Current developmental matters in Africa are anchored on implementation of two key initiatives, Agenda 2063 and the Sustainable Development Goals (SDGs) 2030 Agenda. Financing for development based on those key agendas for Africa hinges almost entirely on its ability to mobilise financial resources within the continent, as opposed to externally. For instance, to implement the SDGs, Africa is estimated to need between $614-$613 billion per year. Additionally, there is a need for the Union to allocate funds for issues of Peace and Security.
More recently, during the 2016, 27th AU Summit in Kigali, Rwanda, Donald Kaberuka, AU High Representative for the Peace Fund, presented a plan expected to yield more internal funds for the Union. He proposed a 0.2% levy on all African eligible imports,. The Kaberuka proposal expects to bring in up to $1.2 billion yearly for the AU. This is estimated to cover 100% of AUs’ operating budget, 75% programme budget and 25% peace and support operations budget.
Member States’ contributions are grouped in three tiers: as of 2016, 60% of the budget covered equally by countries with shares of gross domestic product that is 4% above the continent’s total (Algeria, Angola, Egypt, Libya, Nigeria and South Africa), 25% equally covered by countries with shares of GDP between 1% and 4% (12 countries), and the third tier consists of countries with shares lower than 1% (36 countries) to equally contribute to the remaining 15% of the budget.
This formula is a more forward-looking proposal in line with the AU’s strategic plans of financing its own inclusive growth and sustainable development. However, questions around modalities of implementation, transparency and compliance by countries and the overly ambitious plan to have this levy already working by 2017 have still not been addressed and these are likely to be the core factors that decide whether the Kaberuka report actually works.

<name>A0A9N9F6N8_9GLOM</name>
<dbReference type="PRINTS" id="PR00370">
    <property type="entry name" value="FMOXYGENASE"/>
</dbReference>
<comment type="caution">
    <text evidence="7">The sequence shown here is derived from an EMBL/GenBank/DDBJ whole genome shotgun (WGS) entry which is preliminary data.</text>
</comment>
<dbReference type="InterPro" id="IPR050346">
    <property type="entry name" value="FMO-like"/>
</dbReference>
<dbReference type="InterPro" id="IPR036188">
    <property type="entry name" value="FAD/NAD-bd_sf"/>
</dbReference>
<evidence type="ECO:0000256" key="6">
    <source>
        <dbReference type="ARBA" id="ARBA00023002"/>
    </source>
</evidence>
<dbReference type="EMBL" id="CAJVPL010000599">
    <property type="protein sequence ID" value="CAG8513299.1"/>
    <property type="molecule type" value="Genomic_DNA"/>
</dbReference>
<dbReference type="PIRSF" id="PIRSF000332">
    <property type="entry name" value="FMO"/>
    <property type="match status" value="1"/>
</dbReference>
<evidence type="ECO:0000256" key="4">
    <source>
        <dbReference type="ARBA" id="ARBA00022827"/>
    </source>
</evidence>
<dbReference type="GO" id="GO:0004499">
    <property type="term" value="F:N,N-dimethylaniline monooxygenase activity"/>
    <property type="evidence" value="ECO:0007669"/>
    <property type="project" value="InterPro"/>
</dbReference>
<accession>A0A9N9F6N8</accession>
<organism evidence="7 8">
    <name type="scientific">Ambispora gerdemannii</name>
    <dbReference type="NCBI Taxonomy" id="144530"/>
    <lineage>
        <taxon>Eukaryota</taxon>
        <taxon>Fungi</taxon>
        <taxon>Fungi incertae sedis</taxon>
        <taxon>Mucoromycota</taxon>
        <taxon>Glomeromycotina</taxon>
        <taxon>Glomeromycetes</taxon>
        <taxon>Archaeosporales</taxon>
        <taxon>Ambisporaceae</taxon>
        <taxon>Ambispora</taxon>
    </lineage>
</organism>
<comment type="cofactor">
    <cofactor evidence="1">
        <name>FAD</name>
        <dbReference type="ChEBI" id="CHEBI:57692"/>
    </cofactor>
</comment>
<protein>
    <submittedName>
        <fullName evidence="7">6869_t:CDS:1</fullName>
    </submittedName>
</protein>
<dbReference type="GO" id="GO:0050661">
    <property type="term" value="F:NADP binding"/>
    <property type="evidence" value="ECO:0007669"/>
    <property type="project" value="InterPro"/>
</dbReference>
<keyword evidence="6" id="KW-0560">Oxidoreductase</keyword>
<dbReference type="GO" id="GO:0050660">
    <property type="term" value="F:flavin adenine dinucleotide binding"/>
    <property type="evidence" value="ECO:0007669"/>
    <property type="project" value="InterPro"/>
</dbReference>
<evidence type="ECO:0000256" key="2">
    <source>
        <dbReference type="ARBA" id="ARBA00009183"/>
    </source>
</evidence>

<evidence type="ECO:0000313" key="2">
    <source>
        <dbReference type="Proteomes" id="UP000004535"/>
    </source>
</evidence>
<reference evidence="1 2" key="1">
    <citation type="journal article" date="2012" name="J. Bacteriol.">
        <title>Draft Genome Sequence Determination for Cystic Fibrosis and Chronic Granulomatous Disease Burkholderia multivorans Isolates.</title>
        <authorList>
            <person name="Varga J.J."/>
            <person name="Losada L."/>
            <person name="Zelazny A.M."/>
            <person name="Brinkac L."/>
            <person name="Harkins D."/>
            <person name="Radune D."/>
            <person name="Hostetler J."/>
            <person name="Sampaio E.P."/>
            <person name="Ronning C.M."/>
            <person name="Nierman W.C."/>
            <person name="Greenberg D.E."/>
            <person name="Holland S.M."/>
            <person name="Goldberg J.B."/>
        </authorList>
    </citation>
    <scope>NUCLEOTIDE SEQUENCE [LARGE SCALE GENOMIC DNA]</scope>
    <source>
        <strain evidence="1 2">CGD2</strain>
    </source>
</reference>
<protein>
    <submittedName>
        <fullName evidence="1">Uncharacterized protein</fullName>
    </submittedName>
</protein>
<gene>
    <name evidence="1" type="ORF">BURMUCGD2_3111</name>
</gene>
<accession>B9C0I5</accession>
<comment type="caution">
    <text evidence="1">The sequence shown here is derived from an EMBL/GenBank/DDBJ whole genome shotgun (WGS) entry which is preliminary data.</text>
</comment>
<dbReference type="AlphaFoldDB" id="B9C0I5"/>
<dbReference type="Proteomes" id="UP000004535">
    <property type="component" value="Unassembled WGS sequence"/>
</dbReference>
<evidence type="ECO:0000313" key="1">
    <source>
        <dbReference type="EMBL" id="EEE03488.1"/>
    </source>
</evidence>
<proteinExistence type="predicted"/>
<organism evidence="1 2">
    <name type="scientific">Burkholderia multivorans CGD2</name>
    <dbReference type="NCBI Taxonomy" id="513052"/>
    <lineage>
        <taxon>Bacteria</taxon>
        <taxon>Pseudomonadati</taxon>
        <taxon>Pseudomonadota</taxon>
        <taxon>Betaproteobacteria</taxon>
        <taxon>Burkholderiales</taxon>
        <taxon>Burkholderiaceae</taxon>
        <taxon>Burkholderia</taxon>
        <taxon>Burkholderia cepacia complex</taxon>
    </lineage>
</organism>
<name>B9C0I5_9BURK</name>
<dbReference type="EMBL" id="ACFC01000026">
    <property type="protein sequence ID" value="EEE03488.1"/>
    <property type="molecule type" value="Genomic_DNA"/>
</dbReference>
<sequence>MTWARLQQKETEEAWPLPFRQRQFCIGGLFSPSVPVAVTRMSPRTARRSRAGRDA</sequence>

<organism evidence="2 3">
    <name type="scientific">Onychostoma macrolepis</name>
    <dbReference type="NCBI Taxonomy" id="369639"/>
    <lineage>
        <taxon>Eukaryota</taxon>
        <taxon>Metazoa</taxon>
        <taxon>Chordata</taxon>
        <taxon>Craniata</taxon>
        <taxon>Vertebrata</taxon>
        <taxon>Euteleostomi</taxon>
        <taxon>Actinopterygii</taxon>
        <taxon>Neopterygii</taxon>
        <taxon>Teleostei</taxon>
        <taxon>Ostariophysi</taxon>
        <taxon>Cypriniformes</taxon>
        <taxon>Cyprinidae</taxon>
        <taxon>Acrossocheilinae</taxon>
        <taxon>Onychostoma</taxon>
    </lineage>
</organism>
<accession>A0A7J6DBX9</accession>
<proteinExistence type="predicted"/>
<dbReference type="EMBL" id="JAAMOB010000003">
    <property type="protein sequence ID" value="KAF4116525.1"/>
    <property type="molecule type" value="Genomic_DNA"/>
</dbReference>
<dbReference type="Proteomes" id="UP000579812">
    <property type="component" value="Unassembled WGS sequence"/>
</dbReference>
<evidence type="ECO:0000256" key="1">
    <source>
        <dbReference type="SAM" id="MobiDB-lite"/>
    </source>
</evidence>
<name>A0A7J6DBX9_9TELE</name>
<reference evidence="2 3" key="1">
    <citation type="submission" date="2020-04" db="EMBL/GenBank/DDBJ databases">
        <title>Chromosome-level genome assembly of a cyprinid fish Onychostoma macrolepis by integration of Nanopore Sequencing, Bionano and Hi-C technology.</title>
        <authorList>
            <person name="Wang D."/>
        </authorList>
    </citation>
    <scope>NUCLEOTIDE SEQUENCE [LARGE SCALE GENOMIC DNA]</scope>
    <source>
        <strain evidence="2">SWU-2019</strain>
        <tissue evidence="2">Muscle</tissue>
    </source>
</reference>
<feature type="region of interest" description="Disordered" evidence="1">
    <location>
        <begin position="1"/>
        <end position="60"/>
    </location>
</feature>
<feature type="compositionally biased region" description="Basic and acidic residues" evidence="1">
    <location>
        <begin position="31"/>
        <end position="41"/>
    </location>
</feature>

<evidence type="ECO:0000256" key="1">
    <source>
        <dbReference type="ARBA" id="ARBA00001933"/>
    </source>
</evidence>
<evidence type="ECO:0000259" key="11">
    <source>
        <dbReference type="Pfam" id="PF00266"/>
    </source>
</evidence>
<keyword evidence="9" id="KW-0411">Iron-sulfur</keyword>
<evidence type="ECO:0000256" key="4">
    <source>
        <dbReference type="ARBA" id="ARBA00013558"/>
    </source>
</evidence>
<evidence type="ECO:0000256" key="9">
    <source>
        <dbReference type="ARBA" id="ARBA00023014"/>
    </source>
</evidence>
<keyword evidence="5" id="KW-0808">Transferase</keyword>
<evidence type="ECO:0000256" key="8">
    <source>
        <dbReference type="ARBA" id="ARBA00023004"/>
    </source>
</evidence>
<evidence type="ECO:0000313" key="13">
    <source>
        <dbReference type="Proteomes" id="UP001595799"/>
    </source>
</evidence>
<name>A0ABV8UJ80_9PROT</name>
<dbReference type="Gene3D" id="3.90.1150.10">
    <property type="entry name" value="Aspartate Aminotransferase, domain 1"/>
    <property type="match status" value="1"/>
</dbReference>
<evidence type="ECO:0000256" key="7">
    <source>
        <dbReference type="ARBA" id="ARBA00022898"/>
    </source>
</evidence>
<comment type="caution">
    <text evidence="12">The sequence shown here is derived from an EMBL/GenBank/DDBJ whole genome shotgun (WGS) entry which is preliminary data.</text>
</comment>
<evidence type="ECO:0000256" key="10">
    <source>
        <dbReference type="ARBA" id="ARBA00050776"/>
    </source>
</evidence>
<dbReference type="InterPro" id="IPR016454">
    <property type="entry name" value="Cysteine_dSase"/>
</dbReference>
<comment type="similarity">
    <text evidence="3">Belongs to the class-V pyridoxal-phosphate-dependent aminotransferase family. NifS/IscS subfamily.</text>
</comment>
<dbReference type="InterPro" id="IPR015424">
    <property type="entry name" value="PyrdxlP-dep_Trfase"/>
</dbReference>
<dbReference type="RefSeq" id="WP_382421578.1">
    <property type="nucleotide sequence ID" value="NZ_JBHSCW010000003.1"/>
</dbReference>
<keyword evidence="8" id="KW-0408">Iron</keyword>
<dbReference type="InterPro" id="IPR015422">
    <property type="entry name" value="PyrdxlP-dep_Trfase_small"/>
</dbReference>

The views expressed here are those of the author and not necessarily those of ECDPM.
Photo courtesy of UN Photo by Eskinder Debebe.
Great insightful informative article. We will publish it on our news platform,Sahelstandard.com
The piece offers an insightful summary for those of us involved in research on this matter. It is sad that the AU is not “thinking outside the box” to focus on simple innovation in financing. Am having trouble getting further in depth readings on the Donald Kaberuka report for some research i'm doing, on the concrete steps that African countries are taking at national level to finance agenda 2030. Any recommendations please?
I find this article very enlightening. Learning about how the AU is financed and the various proposals for sustainability shows a forward thinking approach. Kudos to the writer, you make big issues easy to understand.